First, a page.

In an effort to help out their tired and struggling bullpen, the Mets signed former Giants, Twins, Brewers, and Cubs pitcher Neil Ramirez earlier today. A right-handed pitcher, Ramirez will turn 28 years old next week and was drafted in the first round of the 2007 amateur draft by the Rangers.
After several years in Texas’s minor league system, Ramirez was sent to the Cubs as the player to be named later in the trade that primarily featured a swap of Mike Olt and Matt Garza late in the 2013 season. The following year, Ramirez made his major league debut and excelled with a 1.44 ERA and 2.61 FIP in 43.2 innings for Chicago with a pretty good rate of 10.92 strikeouts per nine innings.
Ramirez didn’t fare quite as well in 2015, mostly because he was limited to just 14.0 innings of major league work. He did okay in that small sample with a matching 3.21 ERA and FIP, but injuries prevented him from playing a full season with the Cubs. And after 7.2 innings with the Cubs last year, during which he had major walk problems and a 4.70 ERA, he was claimed off waivers by the Brewers.
He only threw one-and-two-thirds innings for them before he was claimed again by the Twins. His 14.2 innings in Minnesota weren’t a success, as he racked up a 6.14 ERA and 8.12 FIP. Add it all up and he had a 6.00 ERA and 7.73 FIP in 24.0 major league innings last year. This year, the Giants signed Ramirez, and he threw 10.1 innings for them with a great strikeout rate—15.68 per nine/34.0 percent—but had an 8.71 ERA in that span. Technically, Ramirez was briefly part of the Blue Jays’ organization since Toronto claimed him off waivers from San Francisco, but he did not pitch for the team or any of its affiliates before he was granted free agency and signed with the Mets.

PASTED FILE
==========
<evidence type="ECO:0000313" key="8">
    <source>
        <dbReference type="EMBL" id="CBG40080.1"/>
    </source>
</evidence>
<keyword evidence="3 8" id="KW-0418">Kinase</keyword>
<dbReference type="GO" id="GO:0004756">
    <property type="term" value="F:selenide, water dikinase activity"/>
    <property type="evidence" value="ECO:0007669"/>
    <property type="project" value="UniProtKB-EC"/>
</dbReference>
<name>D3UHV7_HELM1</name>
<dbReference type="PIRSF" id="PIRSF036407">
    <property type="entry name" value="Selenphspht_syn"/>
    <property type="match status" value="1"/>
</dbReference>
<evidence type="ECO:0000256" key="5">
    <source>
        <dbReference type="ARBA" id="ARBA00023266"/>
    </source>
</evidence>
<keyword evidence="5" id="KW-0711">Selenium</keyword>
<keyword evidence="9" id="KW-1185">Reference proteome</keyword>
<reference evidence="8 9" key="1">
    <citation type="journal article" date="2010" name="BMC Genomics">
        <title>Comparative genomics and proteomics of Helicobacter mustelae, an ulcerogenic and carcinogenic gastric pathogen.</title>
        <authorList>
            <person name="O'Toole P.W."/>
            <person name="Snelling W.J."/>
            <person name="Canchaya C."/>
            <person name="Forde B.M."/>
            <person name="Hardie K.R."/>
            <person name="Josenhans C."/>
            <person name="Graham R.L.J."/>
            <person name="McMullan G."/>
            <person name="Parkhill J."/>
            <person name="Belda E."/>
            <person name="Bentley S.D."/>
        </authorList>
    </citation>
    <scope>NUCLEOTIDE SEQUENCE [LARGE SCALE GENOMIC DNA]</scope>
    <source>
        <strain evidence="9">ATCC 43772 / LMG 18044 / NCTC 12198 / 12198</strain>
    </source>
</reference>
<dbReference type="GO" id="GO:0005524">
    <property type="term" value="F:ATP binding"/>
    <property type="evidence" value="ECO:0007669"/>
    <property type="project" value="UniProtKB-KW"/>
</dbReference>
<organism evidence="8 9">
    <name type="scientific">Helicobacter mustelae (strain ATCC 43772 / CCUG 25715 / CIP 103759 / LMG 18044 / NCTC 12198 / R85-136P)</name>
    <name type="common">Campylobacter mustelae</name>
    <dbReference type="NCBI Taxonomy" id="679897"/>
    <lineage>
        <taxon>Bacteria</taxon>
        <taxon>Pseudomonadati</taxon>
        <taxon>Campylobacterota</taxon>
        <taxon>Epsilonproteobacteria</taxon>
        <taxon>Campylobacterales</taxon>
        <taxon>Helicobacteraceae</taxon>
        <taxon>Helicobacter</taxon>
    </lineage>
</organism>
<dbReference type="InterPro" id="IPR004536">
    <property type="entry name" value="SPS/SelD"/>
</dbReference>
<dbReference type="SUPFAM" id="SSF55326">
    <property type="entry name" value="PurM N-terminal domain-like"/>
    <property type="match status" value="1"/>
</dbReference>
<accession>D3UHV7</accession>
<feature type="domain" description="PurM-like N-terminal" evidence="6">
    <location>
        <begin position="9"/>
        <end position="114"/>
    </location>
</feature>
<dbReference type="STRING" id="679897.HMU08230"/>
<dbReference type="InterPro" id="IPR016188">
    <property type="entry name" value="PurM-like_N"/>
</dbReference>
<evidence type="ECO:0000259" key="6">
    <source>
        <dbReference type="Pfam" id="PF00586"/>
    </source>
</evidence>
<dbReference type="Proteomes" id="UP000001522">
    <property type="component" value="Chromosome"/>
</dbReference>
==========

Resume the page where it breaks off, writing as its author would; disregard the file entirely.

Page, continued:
As far as stuff goes, Ramirez throws four pitches: a four-seam fastball, changeup, slider, and curve. The fastball averaged 93.23 miles per hour this year, per Brooks Baseball, with the change at 86.48, the slider at 84.43, and the curve at 78.82. The four-seam fastball is the go-to pitch of the arsenal, as he’s thrown it a majority of the time throughout his career. The slider gets pretty heavy use, too, and in his limited time in the big leagues this year, he threw his curve some, too. He has very, very rarely used his changeup.
The strikeouts that Ramirez has racked up in his major league career have largely been the product of his slider, a pitch that’s generated swings-and-misses over twenty percent of the time he’s thrown it. Mets pitchers have had an awful year so far, but Mets pitching coach Dan Warthen has been praised for his teachings when it comes to the slider. The team’s signing of Ramirez seems mostly like making a move because one clearly had to be made, but perhaps the Mets saw his use of the slider as an added bonus given Warthen’s record.
Overall, this isn’t an exciting or particularly inspiring signing by the Mets, but maybe it’ll make things better, even if only briefly. The bar is very low right now, and it’s fairly clear that the team couldn’t reasonably hope to contend without going outside of the organization for some help in the bullpen. A more significant move—or multiple moves—will be necessary in the long run.